On Thursday, the U.S. Food and Drug Administration approved Amgen Inc. (NASDAQ: AMGN) and Allergan PLC's (NYSE: AGN) Mvasi, the first biosimilar to a cancer drug to win the regulatory green light. The FDA's decision will create competition for Roche Holdings' (NASDAQOTH: RHHBY) multibillion-dollar cancer drug Avastin, and perhaps help get cancer-drug prices back under control.
Billions of dollars at stake
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According to recent research published in JAMA Internal Medicine, it costs $757 million to develop a new cancer drug, and those sky-high development costs are a big reason why complex biologics like Avastin are incredibly expensive. A 16-milliliter vial of Avastin can cost $2,854, according to the U.S. government's Federal Supply Schedule.
Avastin helps prevent the formation of new blood vessels necessary for the maintenance and growth of solid tumors, and it's approved to treat a range of solid-tumor cancers, including lung cancer, colorectal cancer, kidney cancer, and others. Despite its having been on the market since 2004, it remains widely used by oncologists, and as a result, it's one of the planet's top-selling medicines, with nearly $7 billion in annual sales.
A new competitor (eventually)
Generic drugs have been winning market share away from brand-name, small-molecule drugs since the 1990s, but until recently, biologic drugs were too complex to create cheaper alternatives that could pass muster with the FDA. Because biologics are created in living cells, it's nearly impossible to copy them identically; absent a path to winning an FDA OK for an inexact copycat, research into biosimilars was limited.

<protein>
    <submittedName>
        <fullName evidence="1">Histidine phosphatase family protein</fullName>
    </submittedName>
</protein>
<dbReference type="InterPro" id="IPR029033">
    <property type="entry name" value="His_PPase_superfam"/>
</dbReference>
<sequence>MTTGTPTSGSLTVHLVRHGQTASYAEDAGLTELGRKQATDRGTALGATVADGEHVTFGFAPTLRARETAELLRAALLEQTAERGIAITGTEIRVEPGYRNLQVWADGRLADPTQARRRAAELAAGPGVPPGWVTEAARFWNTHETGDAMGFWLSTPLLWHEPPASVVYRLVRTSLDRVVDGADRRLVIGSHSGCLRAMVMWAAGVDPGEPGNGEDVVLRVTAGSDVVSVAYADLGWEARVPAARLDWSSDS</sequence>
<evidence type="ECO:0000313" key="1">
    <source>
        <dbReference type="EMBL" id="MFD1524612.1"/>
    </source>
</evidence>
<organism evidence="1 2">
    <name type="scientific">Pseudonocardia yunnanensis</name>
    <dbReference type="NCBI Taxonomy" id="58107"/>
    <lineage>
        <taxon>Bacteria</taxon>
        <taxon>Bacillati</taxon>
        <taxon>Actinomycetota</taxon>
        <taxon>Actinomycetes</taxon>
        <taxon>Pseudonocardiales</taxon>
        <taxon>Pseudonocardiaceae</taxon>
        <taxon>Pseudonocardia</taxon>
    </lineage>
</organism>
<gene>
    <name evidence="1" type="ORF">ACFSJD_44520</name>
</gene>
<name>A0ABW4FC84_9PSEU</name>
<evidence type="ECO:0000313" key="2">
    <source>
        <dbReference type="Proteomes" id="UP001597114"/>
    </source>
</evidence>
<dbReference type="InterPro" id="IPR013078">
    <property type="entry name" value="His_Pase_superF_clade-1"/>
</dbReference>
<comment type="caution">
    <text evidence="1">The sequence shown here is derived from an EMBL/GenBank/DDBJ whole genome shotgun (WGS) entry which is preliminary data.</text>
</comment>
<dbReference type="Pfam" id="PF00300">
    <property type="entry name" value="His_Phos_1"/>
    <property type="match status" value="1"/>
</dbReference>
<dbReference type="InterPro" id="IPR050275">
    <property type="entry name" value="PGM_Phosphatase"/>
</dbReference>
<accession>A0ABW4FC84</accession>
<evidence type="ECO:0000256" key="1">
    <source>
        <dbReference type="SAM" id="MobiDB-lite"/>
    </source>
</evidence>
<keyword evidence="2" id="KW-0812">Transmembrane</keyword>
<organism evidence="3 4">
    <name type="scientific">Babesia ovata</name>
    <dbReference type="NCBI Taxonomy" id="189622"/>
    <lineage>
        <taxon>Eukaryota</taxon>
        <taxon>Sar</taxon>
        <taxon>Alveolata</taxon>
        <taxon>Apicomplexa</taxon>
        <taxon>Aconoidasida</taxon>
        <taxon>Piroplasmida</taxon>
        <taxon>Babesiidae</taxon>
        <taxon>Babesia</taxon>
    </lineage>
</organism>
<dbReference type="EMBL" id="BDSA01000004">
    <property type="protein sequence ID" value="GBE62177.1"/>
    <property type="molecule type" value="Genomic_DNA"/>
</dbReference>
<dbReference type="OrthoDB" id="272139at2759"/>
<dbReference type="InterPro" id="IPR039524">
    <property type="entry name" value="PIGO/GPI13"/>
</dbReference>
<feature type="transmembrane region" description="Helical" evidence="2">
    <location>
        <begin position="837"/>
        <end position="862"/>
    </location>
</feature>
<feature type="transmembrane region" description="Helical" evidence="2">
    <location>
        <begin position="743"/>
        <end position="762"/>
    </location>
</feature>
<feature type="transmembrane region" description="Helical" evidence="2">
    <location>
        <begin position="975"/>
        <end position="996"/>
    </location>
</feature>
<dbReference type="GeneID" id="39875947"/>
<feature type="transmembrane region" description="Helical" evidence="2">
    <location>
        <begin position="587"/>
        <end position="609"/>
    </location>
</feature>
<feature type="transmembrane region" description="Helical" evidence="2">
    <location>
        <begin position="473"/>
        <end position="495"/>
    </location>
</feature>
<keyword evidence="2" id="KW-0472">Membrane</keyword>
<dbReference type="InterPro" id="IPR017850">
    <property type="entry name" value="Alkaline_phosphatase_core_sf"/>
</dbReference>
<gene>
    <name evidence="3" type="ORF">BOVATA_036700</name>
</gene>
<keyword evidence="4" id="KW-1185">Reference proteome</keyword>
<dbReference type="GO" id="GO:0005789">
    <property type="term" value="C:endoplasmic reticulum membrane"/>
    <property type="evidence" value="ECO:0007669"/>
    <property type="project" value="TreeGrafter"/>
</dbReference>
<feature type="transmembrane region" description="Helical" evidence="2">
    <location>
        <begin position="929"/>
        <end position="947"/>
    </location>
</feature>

Over the past few years, however, biosimilar research has skyrocketed thanks to the passage of Obamacare, which included a road map for biosimilars to become FDA-approved. Today, many of the world's biggest drugmakers are researching biosimilars, and the approval of Mvasi is a testament to their success.
Mvasi's approval is a victory with big implications for cancer-drug prices, but it will be a while before we know exactly how much it will cost. Avastin still has patent protection in the U.S. until 2019, so we have some waiting to do before Mvasi is available.
What's the takeaway?
Investors will want to keep a close eye on biosimilar-drug developers. Generic small-molecule drugs represent roughly 90% of all prescriptions written, and makers of generic drugs rack up tens of billions of dollars per year in revenue.
Because of their complexity, biosimilars won't be sold at as deep of a discount as generics, but biosimilars that have won approval in other indications have launched at discounts as high as 40%. If lower prices allow biosimilars to win away even 10% of the market, the impact would be significant.
Avastin alone could bring hundreds of millions of dollars in sales to Amgen and Allergan, and the savings to insurers could be even bigger, especially if Roche price-matches in a bid to maintain Avastin's market share. Since global oncology spending already exceeds $100 billion, even a single-digit percentage of savings due to biosimilars will translate into billions of dollars.
As for biosimilar-drug makers to have on your radar, Amgen and Allergan should certainly be on the list, given that they're collaborating on four oncology biosimilars (including Mvasi). You'll also want to watch Biogen, Pfizer, Mylan, and Novartis because they're all investing in biosimilar pipelines that include cancer drugs. Overall, it's admittedly too soon to know which company will come out on top in oncology, so investors should have all of these companies on their watch list.
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Todd Campbell owns shares of MYL and PFE. His clients may have positions in the companies mentioned. The Motley Fool owns shares of and recommends BIIB. The Motley Fool recommends MYL. The Motley Fool has a disclosure policy.